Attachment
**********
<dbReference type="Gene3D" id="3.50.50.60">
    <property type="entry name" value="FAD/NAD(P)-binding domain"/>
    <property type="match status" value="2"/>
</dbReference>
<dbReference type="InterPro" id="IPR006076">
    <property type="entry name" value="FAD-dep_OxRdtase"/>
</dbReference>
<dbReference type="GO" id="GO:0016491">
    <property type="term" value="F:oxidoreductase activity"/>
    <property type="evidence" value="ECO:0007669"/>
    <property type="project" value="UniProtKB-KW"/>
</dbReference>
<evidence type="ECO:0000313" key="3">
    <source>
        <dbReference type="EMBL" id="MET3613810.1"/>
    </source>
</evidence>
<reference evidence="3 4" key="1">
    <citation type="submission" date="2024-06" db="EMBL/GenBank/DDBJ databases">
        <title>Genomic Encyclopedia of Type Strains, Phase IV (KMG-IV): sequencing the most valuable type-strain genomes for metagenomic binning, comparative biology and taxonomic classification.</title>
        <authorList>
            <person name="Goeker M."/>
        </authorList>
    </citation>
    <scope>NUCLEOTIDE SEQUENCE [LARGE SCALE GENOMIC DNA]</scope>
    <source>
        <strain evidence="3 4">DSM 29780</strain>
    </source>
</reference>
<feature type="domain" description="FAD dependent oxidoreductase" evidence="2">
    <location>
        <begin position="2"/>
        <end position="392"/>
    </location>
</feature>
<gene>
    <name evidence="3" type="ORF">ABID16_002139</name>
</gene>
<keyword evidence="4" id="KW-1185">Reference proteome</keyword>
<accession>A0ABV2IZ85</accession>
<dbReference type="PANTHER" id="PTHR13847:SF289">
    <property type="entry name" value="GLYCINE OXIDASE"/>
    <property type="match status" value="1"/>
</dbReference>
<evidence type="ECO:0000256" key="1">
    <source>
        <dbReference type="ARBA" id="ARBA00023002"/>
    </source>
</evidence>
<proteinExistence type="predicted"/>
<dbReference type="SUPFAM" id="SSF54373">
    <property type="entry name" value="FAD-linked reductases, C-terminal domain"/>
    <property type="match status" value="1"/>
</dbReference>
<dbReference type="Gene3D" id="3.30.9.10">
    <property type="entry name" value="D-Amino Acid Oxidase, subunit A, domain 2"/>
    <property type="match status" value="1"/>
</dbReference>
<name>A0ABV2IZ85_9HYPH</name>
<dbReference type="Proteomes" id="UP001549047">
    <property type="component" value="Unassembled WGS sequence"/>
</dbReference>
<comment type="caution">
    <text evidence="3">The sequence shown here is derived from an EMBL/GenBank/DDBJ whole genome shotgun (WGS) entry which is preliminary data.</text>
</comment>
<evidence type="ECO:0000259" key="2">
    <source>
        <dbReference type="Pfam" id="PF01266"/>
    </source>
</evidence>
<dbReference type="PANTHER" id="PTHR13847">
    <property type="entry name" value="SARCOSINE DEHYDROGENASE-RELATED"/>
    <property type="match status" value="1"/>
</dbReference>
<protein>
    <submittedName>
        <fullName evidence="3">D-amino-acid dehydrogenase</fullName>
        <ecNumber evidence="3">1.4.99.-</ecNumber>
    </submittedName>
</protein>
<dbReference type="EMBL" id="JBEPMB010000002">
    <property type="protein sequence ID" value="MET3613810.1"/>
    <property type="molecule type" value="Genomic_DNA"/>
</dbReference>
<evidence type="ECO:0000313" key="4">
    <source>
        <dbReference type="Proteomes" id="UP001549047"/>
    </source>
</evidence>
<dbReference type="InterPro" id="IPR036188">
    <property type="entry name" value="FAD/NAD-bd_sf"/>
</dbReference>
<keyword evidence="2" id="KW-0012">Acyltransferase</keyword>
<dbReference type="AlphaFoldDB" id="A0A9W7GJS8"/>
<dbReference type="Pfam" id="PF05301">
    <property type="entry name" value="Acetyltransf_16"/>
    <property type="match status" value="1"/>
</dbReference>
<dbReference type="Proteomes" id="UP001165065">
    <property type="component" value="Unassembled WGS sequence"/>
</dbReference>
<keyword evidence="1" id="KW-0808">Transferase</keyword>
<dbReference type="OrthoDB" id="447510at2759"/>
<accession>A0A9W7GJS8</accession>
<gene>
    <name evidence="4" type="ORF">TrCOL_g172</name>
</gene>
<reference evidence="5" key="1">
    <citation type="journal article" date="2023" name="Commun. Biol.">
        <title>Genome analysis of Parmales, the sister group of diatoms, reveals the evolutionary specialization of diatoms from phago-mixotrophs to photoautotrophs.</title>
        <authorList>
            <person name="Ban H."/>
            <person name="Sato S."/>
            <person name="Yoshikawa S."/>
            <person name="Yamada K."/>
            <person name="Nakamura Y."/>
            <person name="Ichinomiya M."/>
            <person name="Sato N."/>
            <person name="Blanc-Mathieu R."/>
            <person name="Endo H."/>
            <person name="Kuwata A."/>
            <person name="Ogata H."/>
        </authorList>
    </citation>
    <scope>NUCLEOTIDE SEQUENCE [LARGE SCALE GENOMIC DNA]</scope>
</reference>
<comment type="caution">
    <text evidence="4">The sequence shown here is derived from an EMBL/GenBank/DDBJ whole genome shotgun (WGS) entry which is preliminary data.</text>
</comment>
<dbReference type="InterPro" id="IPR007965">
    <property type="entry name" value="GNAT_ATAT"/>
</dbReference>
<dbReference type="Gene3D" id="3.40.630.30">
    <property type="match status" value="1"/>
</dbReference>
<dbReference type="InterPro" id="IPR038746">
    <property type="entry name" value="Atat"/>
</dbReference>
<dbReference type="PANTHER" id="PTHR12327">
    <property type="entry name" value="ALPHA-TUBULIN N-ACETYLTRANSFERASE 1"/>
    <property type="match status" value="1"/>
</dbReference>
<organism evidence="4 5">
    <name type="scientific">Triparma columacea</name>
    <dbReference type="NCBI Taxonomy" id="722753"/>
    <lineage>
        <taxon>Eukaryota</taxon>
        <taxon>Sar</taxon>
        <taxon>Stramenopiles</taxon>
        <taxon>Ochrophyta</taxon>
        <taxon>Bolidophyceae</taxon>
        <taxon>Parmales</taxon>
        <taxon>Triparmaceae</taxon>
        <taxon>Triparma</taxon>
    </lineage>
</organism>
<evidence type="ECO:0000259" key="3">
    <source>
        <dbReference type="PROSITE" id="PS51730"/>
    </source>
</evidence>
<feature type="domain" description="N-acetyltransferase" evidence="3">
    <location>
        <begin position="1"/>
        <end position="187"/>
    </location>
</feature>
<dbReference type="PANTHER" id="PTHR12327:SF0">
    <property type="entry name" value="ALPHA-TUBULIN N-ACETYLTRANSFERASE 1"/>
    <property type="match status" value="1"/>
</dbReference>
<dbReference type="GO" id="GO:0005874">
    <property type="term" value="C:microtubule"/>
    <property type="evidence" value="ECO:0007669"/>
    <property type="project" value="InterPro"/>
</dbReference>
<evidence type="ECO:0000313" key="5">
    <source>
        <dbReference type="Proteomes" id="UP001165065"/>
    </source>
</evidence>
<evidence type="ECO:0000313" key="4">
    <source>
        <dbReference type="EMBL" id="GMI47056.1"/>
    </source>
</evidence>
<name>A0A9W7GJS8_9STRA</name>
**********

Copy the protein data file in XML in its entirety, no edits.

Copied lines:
<dbReference type="Gene3D" id="3.50.50.60">
    <property type="entry name" value="FAD/NAD(P)-binding domain"/>
    <property type="match status" value="2"/>
</dbReference>
<dbReference type="InterPro" id="IPR006076">
    <property type="entry name" value="FAD-dep_OxRdtase"/>
</dbReference>
<dbReference type="GO" id="GO:0016491">
    <property type="term" value="F:oxidoreductase activity"/>
    <property type="evidence" value="ECO:0007669"/>
    <property type="project" value="UniProtKB-KW"/>
</dbReference>
<evidence type="ECO:0000313" key="3">
    <source>
        <dbReference type="EMBL" id="MET3613810.1"/>
    </source>
</evidence>
<reference evidence="3 4" key="1">
    <citation type="submission" date="2024-06" db="EMBL/GenBank/DDBJ databases">
        <title>Genomic Encyclopedia of Type Strains, Phase IV (KMG-IV): sequencing the most valuable type-strain genomes for metagenomic binning, comparative biology and taxonomic classification.</title>
        <authorList>
            <person name="Goeker M."/>
        </authorList>
    </citation>
    <scope>NUCLEOTIDE SEQUENCE [LARGE SCALE GENOMIC DNA]</scope>
    <source>
        <strain evidence="3 4">DSM 29780</strain>
    </source>
</reference>
<feature type="domain" description="FAD dependent oxidoreductase" evidence="2">
    <location>
        <begin position="2"/>
        <end position="392"/>
    </location>
</feature>
<gene>
    <name evidence="3" type="ORF">ABID16_002139</name>
</gene>
<keyword evidence="4" id="KW-1185">Reference proteome</keyword>
<accession>A0ABV2IZ85</accession>
<dbReference type="PANTHER" id="PTHR13847:SF289">
    <property type="entry name" value="GLYCINE OXIDASE"/>
    <property type="match status" value="1"/>
</dbReference>
<evidence type="ECO:0000256" key="1">
    <source>
        <dbReference type="ARBA" id="ARBA00023002"/>
    </source>
</evidence>
<proteinExistence type="predicted"/>
<dbReference type="SUPFAM" id="SSF54373">
    <property type="entry name" value="FAD-linked reductases, C-terminal domain"/>
    <property type="match status" value="1"/>
</dbReference>
<dbReference type="Gene3D" id="3.30.9.10">
    <property type="entry name" value="D-Amino Acid Oxidase, subunit A, domain 2"/>
    <property type="match status" value="1"/>
</dbReference>
<name>A0ABV2IZ85_9HYPH</name>
<dbReference type="Proteomes" id="UP001549047">
    <property type="component" value="Unassembled WGS sequence"/>
</dbReference>
<comment type="caution">
    <text evidence="3">The sequence shown here is derived from an EMBL/GenBank/DDBJ whole genome shotgun (WGS) entry which is preliminary data.</text>
</comment>
<evidence type="ECO:0000259" key="2">
    <source>
        <dbReference type="Pfam" id="PF01266"/>
    </source>
</evidence>
<dbReference type="PANTHER" id="PTHR13847">
    <property type="entry name" value="SARCOSINE DEHYDROGENASE-RELATED"/>
    <property type="match status" value="1"/>
</dbReference>
<protein>
    <submittedName>
        <fullName evidence="3">D-amino-acid dehydrogenase</fullName>
        <ecNumber evidence="3">1.4.99.-</ecNumber>
    </submittedName>
</protein>
<dbReference type="EMBL" id="JBEPMB010000002">
    <property type="protein sequence ID" value="MET3613810.1"/>
    <property type="molecule type" value="Genomic_DNA"/>
</dbReference>
<evidence type="ECO:0000313" key="4">
    <source>
        <dbReference type="Proteomes" id="UP001549047"/>
    </source>
</evidence>
<dbReference type="InterPro" id="IPR036188">
    <property type="entry name" value="FAD/NAD-bd_sf"/>
</dbReference>
<keyword evidence="2" id="KW-0012">Acyltransferase</keyword>
<dbReference type="AlphaFoldDB" id="A0A9W7GJS8"/>
<dbReference type="Pfam" id="PF05301">
    <property type="entry name" value="Acetyltransf_16"/>
    <property type="match status" value="1"/>
</dbReference>
<dbReference type="Proteomes" id="UP001165065">
    <property type="component" value="Unassembled WGS sequence"/>
</dbReference>
<keyword evidence="1" id="KW-0808">Transferase</keyword>
<dbReference type="OrthoDB" id="447510at2759"/>
<accession>A0A9W7GJS8</accession>
<gene>
    <name evidence="4" type="ORF">TrCOL_g172</name>
</gene>
<reference evidence="5" key="1">
    <citation type="journal article" date="2023" name="Commun. Biol.">
        <title>Genome analysis of Parmales, the sister group of diatoms, reveals the evolutionary specialization of diatoms from phago-mixotrophs to photoautotrophs.</title>
        <authorList>
            <person name="Ban H."/>
            <person name="Sato S."/>
            <person name="Yoshikawa S."/>
            <person name="Yamada K."/>
            <person name="Nakamura Y."/>
            <person name="Ichinomiya M."/>
            <person name="Sato N."/>
            <person name="Blanc-Mathieu R."/>
            <person name="Endo H."/>
            <person name="Kuwata A."/>
            <person name="Ogata H."/>
        </authorList>
    </citation>
    <scope>NUCLEOTIDE SEQUENCE [LARGE SCALE GENOMIC DNA]</scope>
</reference>
<comment type="caution">
    <text evidence="4">The sequence shown here is derived from an EMBL/GenBank/DDBJ whole genome shotgun (WGS) entry which is preliminary data.</text>
</comment>
<dbReference type="InterPro" id="IPR007965">
    <property type="entry name" value="GNAT_ATAT"/>
</dbReference>
<dbReference type="Gene3D" id="3.40.630.30">
    <property type="match status" value="1"/>
</dbReference>
<dbReference type="InterPro" id="IPR038746">
    <property type="entry name" value="Atat"/>
</dbReference>
<dbReference type="PANTHER" id="PTHR12327">
    <property type="entry name" value="ALPHA-TUBULIN N-ACETYLTRANSFERASE 1"/>
    <property type="match status" value="1"/>
</dbReference>
<organism evidence="4 5">
    <name type="scientific">Triparma columacea</name>
    <dbReference type="NCBI Taxonomy" id="722753"/>
    <lineage>
        <taxon>Eukaryota</taxon>
        <taxon>Sar</taxon>
        <taxon>Stramenopiles</taxon>
        <taxon>Ochrophyta</taxon>
        <taxon>Bolidophyceae</taxon>
        <taxon>Parmales</taxon>
        <taxon>Triparmaceae</taxon>
        <taxon>Triparma</taxon>
    </lineage>
</organism>
<evidence type="ECO:0000259" key="3">
    <source>
        <dbReference type="PROSITE" id="PS51730"/>
    </source>
</evidence>
<feature type="domain" description="N-acetyltransferase" evidence="3">
    <location>
        <begin position="1"/>
        <end position="187"/>
    </location>
</feature>
<dbReference type="PANTHER" id="PTHR12327:SF0">
    <property type="entry name" value="ALPHA-TUBULIN N-ACETYLTRANSFERASE 1"/>
    <property type="match status" value="1"/>
</dbReference>
<dbReference type="GO" id="GO:0005874">
    <property type="term" value="C:microtubule"/>
    <property type="evidence" value="ECO:0007669"/>
    <property type="project" value="InterPro"/>
</dbReference>
<evidence type="ECO:0000313" key="5">
    <source>
        <dbReference type="Proteomes" id="UP001165065"/>
    </source>
</evidence>
<evidence type="ECO:0000313" key="4">
    <source>
        <dbReference type="EMBL" id="GMI47056.1"/>
    </source>
</evidence>
<name>A0A9W7GJS8_9STRA</name>